Preclinical trials of a new radiopharmaceutical to treat ovarian cancer have produced successful results, dramatically limiting tumour growth and decreasing tumour mass.
Designed specifically for ovarian cancers that are resistant to traditional therapies, the new radiopharmaceutical can be produced in 25 minutes at low cost, which leads to better efficiency compared with alternative methods. This research was presented at the Society of Nuclear Medicine and Molecular Imaging 2021 Annual Meeting.
According to the American Cancer Society, more than 20,000 women are diagnosed with ovarian cancer each year and nearly 14,000 will die from the disease. Ovarian cancer patients have a five-year survival rate of 49.1 percent. It is the fifth leading cause of cancer-related death among women.
In the study, researchers utilised a new generator system to develop the targeted alpha-therapy Pb-214-TCMC-trastuzumab to treat HER2-postive ovarian cancer.
Ovarian cancer cells and mice bearing ovarian cancer tumours were split into three groups: those treated with Pb-214-TCMC-trastuzumab, those treated with Pb-214-TCMC-IgG and an untreated control group. All groups were imaged over time to determine the effectiveness of the treatment.
Compared to the Pb-214-TCMC-IgG and control groups, the tumour signal for mice and cells treated with Pb-214-TCMC-trastuzumab decreased dramatically over the course of the study, signalling the efficacy of the therapy.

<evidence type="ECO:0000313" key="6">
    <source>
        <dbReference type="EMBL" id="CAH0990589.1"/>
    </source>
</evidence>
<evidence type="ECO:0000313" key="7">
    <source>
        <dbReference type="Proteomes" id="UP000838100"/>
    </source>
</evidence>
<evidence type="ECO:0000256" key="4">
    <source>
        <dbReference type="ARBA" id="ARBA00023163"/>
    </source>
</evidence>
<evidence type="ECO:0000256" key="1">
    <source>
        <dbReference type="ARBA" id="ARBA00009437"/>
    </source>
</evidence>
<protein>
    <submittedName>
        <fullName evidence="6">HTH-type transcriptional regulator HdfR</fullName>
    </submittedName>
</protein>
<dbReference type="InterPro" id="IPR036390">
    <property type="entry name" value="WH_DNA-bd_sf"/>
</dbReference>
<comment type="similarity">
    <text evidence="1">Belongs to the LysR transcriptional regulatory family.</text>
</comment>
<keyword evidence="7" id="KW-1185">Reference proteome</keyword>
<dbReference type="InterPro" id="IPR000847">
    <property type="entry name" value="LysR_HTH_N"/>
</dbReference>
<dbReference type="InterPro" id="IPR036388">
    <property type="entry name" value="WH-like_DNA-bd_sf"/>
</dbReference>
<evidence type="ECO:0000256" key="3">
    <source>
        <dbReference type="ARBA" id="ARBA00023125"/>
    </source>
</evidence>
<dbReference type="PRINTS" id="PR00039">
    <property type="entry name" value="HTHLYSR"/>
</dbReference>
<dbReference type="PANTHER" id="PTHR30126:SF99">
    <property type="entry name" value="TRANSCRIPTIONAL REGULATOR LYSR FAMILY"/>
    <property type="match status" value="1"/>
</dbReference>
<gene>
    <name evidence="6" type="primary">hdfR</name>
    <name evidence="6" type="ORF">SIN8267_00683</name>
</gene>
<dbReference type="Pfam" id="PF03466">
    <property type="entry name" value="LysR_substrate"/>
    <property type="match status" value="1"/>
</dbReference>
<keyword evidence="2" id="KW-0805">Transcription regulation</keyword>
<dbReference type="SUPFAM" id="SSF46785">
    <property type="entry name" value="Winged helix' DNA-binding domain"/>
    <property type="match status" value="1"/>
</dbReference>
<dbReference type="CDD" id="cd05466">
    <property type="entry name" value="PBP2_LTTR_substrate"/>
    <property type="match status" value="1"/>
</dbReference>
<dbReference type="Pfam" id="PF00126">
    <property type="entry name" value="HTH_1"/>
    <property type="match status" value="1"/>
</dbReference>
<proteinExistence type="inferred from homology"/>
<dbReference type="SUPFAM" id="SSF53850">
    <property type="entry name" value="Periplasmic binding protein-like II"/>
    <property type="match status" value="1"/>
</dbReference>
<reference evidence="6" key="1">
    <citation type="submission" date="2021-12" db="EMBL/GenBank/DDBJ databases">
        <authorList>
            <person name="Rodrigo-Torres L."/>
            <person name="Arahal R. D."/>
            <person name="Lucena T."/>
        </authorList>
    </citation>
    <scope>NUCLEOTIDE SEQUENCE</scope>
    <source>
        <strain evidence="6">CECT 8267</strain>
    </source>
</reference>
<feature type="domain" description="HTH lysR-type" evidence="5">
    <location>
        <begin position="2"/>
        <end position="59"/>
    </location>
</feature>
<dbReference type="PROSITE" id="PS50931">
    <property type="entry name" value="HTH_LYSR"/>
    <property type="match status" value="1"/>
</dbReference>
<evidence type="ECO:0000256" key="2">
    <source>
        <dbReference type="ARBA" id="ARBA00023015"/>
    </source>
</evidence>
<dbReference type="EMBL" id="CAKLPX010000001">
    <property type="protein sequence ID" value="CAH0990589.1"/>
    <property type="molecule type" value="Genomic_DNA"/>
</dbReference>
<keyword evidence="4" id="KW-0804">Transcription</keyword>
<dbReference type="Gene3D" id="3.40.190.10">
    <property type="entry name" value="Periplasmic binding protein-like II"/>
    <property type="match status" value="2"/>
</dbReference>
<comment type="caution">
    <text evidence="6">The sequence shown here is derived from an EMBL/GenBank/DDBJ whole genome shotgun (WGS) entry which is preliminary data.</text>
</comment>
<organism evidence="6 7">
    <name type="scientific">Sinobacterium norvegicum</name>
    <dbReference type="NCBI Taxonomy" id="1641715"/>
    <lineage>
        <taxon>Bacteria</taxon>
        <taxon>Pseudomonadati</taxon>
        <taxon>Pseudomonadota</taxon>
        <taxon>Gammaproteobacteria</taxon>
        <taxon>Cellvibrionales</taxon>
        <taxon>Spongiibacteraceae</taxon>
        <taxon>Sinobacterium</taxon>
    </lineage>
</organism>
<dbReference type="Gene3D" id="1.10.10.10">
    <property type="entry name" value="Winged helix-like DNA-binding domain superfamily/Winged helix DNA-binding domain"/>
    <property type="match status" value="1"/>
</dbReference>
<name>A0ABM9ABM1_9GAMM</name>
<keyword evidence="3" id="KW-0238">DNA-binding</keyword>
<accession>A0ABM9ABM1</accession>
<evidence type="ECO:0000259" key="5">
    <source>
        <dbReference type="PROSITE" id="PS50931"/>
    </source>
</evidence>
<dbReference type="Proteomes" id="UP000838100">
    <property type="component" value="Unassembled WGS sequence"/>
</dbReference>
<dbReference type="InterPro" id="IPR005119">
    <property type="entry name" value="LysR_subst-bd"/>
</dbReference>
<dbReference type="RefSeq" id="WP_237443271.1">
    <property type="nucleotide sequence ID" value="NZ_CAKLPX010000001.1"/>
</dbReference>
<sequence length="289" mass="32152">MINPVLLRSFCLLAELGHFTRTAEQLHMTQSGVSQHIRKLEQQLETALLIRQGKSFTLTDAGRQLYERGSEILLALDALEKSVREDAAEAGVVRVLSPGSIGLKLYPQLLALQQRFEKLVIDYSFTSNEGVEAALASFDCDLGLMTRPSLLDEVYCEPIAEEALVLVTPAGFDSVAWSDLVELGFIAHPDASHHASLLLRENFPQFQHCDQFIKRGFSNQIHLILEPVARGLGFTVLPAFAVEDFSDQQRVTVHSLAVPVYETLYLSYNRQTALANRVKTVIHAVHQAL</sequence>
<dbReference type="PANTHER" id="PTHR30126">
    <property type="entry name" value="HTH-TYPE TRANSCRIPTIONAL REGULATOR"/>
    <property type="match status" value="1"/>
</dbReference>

There were no adverse side effects from the treatment as determined by weight loss of all animals surviving.
"The short 27-minute half-life of Pb-214 is ideal for fractioned alpha particle therapeutic applications," stated Mike Zamiara, study author and president of Niowave Inc. in East Lansing, Michigan.
"The generator system can provide Pb-214 every hour, potentially providing a new source of alpha particle therapy to patients at lower cost. In the future, the generator system will be available for many therapeutic products in a turn-key system under development, providing reliable doses for improved patient care."
We are an independent charity and are not backed by a large company or society. We raise every penny ourselves to improve the standards of cancer care through education. You can help us continue our work to address inequalities in cancer care by making a donation.
Any donation, however small, contributes directly towards the costs of creating and sharing free oncology education.
Together we can get better outcomes for patients by tackling global inequalities in access to the results of cancer research.
Thank you for your support.